8 things seen and heard at IBI’s Summit 2010

Information Builders Inc. held its annual Summit event this week in Orlando, where executives showcases the new features of WebFocus 8 and explored the concept of pervasive, predictive business intelligence. Here are a few other items seen and heard:

1. A comedian (whose name I somehow missed) tried to liven up the keynote with jokes about IBI and the need for some really good books to better understand its products and services. This included a number of Dr. Seuss ripoffs, including, “Horton Hears A Lot of People Whining About Not Getting Into the Lab Session They Wanted.”

2. While most presenters acknowledged that the user experience and interface for BI applications is getting better, IDC’s Dan Vesset probably put it best: “People are expecting an Google-like experience, even if they don’t have any background in analytics.”

3. The keynote from Gerry Cohen was marred somewhat by a few PowerPoint errors. Cohen explained to the audience that while his right-hand man, Michael Corcoran, uses PowerPoint 2007, he’s still on version 2003.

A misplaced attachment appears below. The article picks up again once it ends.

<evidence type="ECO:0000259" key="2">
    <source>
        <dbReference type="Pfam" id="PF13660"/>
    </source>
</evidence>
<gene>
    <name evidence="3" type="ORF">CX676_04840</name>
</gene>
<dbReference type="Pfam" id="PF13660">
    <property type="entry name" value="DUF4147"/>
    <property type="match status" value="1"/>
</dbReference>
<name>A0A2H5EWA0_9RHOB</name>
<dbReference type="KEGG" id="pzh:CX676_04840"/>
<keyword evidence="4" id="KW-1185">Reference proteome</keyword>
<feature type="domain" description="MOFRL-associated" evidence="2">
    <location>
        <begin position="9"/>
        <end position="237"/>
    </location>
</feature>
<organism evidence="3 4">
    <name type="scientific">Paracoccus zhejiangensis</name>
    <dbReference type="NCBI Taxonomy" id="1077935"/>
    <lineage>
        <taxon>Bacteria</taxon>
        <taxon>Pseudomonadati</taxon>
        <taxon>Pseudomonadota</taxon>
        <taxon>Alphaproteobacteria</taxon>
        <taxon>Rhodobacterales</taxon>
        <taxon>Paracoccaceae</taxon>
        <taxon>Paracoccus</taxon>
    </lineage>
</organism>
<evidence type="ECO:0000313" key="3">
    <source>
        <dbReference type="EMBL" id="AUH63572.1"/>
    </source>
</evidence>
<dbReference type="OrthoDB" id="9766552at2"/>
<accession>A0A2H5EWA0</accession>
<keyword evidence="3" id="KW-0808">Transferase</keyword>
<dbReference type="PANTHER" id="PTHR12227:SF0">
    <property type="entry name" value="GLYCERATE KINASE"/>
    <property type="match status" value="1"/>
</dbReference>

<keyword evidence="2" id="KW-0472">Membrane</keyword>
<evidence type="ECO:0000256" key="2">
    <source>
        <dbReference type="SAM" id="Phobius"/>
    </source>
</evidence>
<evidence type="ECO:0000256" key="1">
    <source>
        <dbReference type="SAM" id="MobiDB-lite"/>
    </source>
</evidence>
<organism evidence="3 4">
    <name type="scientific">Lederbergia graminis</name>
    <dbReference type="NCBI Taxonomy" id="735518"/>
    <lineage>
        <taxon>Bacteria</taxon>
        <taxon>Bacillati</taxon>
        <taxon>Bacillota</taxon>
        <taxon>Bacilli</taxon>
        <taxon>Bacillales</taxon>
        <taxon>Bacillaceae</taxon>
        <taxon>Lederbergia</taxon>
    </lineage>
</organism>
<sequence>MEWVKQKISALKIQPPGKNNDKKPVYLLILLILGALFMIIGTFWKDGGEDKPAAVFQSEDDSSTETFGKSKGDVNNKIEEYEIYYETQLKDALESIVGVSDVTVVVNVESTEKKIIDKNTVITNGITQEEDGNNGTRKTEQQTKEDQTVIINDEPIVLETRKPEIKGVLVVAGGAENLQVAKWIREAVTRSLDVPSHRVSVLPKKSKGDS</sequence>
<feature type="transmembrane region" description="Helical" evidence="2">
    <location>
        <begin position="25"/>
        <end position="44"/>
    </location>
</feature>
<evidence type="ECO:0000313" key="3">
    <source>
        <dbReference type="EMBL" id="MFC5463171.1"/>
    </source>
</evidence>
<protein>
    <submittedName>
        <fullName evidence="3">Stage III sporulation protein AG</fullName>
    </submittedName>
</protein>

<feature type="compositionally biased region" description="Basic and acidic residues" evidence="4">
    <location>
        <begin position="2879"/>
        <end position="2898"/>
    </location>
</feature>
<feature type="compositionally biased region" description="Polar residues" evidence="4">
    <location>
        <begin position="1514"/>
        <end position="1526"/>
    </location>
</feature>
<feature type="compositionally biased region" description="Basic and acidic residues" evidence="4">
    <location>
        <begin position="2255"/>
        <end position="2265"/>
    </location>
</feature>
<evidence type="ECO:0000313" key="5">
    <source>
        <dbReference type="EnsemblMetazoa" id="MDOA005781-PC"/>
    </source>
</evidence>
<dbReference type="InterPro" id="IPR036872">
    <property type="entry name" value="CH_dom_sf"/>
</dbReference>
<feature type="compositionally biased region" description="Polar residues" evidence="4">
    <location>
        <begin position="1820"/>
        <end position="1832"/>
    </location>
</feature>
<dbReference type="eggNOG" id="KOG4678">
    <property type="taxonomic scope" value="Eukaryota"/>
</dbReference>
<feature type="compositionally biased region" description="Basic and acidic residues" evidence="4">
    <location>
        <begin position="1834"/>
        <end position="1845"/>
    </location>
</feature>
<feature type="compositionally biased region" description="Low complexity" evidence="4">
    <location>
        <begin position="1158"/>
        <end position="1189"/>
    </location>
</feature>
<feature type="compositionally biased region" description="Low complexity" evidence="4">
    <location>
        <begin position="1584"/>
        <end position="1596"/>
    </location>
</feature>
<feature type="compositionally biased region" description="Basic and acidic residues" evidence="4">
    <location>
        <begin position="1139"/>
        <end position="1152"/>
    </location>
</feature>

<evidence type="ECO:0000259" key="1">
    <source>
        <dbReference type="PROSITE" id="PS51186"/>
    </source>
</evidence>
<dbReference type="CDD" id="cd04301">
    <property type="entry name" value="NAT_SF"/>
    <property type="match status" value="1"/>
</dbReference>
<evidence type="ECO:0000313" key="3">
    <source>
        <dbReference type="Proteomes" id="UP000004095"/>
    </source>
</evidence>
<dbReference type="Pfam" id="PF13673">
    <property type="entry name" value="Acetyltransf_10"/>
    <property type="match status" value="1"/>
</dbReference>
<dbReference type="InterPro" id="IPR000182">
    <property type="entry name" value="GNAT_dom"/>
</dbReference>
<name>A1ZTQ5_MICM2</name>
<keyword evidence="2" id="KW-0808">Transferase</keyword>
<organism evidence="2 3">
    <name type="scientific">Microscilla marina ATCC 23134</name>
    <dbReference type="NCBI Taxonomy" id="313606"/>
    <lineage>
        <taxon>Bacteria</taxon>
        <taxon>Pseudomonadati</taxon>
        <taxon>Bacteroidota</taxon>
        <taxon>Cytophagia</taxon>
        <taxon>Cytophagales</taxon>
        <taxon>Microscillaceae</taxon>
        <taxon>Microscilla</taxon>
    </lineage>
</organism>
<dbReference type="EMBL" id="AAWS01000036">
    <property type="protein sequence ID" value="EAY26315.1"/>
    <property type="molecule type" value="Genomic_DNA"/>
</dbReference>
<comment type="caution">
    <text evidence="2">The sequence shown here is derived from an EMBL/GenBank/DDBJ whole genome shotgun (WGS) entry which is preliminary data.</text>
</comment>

4. The Gaylord Palms Resort, where the event took place, had a few chairs scattered throughout the Convention Centre which were so big, attendees looked like dwarves sitting in them between sessions.

5. One of the more interesting customer awards given out at Summit went to U.S. Air Force Mobility Command, which apparently used some of IBI’s business intelligence software for the relief effort in Haiti.

6. Gerry Cohen made it a point to try and make an appearance at every single IBI Summit session. In at least one case his sudden entry mid-way through a presentation threw the speaker off his game, forcing him to try and come back to a point later on (by which point Cohen had left again).

7. Proving that the iPad is the new iPhone (which in return was the new iPod), IBI offered one of Apple’s latest devices as a prize draw for one of the contests it ran during the Summit.

8. The most popular snack during the conference were some oversized muffins which were scrupulously guarded by hotel staff until the keynote session was completely over, at which point they were served to attendees one at a time. They were still gone in less than half an hour, proving that the only thing IT people go through faster than data is food.

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